Art/ Collection/ Art Object

Seated Male Figure

2nd–4th century
Mexico, Mesoamerica, Nayarit
Nayarit (Chinesco)
Height 11-1/2 in. (29.2 cm)
Credit Line:
Purchase, Pat and John Rosenwald Gift, Arthur M. Bullowa Bequest, and Discovery Communications Inc. Gift, 1999
Accession Number:
On view at The Met Fifth Avenue in Gallery 358
Paired sculptures depicting male and female figures frequently occur among the burial goods of the shaft tombs in western Mexico. Built beneath house platforms, these tombs served as family mausoleums and were periodically opened to inter the recently deceased. These two ceramic figures are fine representations of the Nayarit style known as Chinesco, notable for smooth burnished surfaces and painted ornament. These contrast with the heavy three-dimensional costumes and jewelry worn by figures in another local style, the Ixtlán del Río style. This couple—or "marriage pair," as figures like these have been designated—may represent ancestors who help to prolong the family line through their guidance and fertility. Fertility imagery often appears in the mortuary offerings of Mesoamerican peoples and is undoubtedly related to concepts of death and the afterlife.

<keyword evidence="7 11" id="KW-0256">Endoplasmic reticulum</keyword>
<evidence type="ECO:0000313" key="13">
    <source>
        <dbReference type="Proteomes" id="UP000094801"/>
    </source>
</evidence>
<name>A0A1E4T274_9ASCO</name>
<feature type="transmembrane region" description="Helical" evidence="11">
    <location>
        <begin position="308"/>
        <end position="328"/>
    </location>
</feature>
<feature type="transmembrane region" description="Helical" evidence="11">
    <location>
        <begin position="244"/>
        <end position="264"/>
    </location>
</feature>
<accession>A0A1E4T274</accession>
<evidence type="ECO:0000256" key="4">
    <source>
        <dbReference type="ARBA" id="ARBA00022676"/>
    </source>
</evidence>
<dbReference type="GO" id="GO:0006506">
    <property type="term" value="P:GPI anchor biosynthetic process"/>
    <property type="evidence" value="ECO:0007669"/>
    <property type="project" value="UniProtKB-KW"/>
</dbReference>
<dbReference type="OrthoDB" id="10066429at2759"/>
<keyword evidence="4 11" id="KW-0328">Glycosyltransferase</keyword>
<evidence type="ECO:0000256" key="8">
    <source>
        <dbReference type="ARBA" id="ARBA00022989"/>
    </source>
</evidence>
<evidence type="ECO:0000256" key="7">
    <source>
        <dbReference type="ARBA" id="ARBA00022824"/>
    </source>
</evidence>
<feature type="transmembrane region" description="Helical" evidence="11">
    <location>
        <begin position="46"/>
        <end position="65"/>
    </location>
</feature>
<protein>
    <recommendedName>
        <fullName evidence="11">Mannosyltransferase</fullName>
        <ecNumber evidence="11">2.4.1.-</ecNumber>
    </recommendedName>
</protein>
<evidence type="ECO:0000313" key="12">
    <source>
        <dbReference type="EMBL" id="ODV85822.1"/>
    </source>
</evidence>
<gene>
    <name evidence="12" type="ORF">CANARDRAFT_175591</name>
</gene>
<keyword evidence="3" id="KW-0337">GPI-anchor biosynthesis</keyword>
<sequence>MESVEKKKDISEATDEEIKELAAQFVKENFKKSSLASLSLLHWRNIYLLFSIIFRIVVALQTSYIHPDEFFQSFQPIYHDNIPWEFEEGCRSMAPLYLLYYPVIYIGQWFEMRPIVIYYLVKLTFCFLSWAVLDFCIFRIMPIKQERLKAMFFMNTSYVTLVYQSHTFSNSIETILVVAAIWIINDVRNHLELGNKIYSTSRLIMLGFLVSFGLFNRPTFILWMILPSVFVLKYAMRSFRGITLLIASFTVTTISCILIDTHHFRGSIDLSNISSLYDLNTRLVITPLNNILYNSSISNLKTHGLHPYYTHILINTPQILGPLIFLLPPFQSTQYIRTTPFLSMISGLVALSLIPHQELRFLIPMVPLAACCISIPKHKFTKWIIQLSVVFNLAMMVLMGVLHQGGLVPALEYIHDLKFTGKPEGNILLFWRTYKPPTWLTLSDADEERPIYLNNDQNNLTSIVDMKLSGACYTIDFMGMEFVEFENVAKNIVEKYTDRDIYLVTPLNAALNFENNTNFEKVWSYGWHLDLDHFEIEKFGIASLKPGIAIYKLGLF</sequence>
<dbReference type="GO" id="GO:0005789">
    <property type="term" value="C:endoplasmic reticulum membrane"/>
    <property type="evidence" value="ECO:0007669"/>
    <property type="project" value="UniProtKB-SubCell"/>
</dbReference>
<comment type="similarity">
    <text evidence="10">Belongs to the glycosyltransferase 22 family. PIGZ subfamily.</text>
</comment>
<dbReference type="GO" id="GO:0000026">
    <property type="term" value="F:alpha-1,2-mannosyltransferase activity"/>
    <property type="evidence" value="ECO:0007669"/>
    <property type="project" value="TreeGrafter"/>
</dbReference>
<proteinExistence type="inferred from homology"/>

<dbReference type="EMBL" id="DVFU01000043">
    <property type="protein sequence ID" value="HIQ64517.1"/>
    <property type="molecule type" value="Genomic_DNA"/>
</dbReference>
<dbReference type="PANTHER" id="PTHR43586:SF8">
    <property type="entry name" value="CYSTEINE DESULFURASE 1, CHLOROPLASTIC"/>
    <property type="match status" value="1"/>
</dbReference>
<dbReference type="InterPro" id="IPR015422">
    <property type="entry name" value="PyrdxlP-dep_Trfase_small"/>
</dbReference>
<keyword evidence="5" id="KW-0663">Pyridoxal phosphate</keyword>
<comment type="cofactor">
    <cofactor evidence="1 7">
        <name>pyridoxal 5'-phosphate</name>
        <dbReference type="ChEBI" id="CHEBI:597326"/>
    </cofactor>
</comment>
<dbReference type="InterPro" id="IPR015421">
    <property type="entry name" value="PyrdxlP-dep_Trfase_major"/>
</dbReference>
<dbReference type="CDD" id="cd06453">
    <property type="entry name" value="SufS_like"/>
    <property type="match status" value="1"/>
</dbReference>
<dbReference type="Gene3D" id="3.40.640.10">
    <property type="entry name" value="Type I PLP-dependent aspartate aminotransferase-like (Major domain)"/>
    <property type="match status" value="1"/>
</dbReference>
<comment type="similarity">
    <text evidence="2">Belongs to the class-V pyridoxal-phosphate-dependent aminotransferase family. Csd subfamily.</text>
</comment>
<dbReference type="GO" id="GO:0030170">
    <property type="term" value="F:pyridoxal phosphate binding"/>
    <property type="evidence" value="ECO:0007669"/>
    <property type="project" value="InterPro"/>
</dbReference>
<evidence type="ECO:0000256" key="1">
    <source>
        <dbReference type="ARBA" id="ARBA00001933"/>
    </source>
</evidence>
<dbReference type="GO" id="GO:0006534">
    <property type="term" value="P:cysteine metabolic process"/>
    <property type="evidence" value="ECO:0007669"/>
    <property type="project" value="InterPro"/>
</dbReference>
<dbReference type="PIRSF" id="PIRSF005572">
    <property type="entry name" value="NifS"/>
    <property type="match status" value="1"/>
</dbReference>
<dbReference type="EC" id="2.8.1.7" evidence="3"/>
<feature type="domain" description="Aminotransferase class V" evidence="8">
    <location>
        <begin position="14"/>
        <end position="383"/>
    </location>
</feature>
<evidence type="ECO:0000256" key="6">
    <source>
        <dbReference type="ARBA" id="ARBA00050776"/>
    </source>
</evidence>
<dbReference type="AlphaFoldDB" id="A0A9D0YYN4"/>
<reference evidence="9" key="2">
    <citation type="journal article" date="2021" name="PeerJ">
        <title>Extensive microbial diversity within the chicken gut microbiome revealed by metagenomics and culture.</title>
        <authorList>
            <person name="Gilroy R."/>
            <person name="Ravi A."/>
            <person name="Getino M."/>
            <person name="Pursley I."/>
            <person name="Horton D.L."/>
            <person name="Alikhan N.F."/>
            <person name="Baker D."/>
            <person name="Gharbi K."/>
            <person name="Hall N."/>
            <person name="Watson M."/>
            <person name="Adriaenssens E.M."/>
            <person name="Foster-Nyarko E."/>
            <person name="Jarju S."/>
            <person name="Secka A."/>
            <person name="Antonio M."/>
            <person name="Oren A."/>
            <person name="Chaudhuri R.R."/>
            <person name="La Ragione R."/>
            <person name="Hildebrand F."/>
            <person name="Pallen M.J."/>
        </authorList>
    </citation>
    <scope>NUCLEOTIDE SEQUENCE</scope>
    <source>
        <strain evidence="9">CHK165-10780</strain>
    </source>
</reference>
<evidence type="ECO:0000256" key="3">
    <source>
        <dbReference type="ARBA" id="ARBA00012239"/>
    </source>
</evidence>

[Ancient Art of the New World, Inc., New York, until early 1980s]; Mr. and Mrs. Morris Long, Denver, CO, early 1980s–1999

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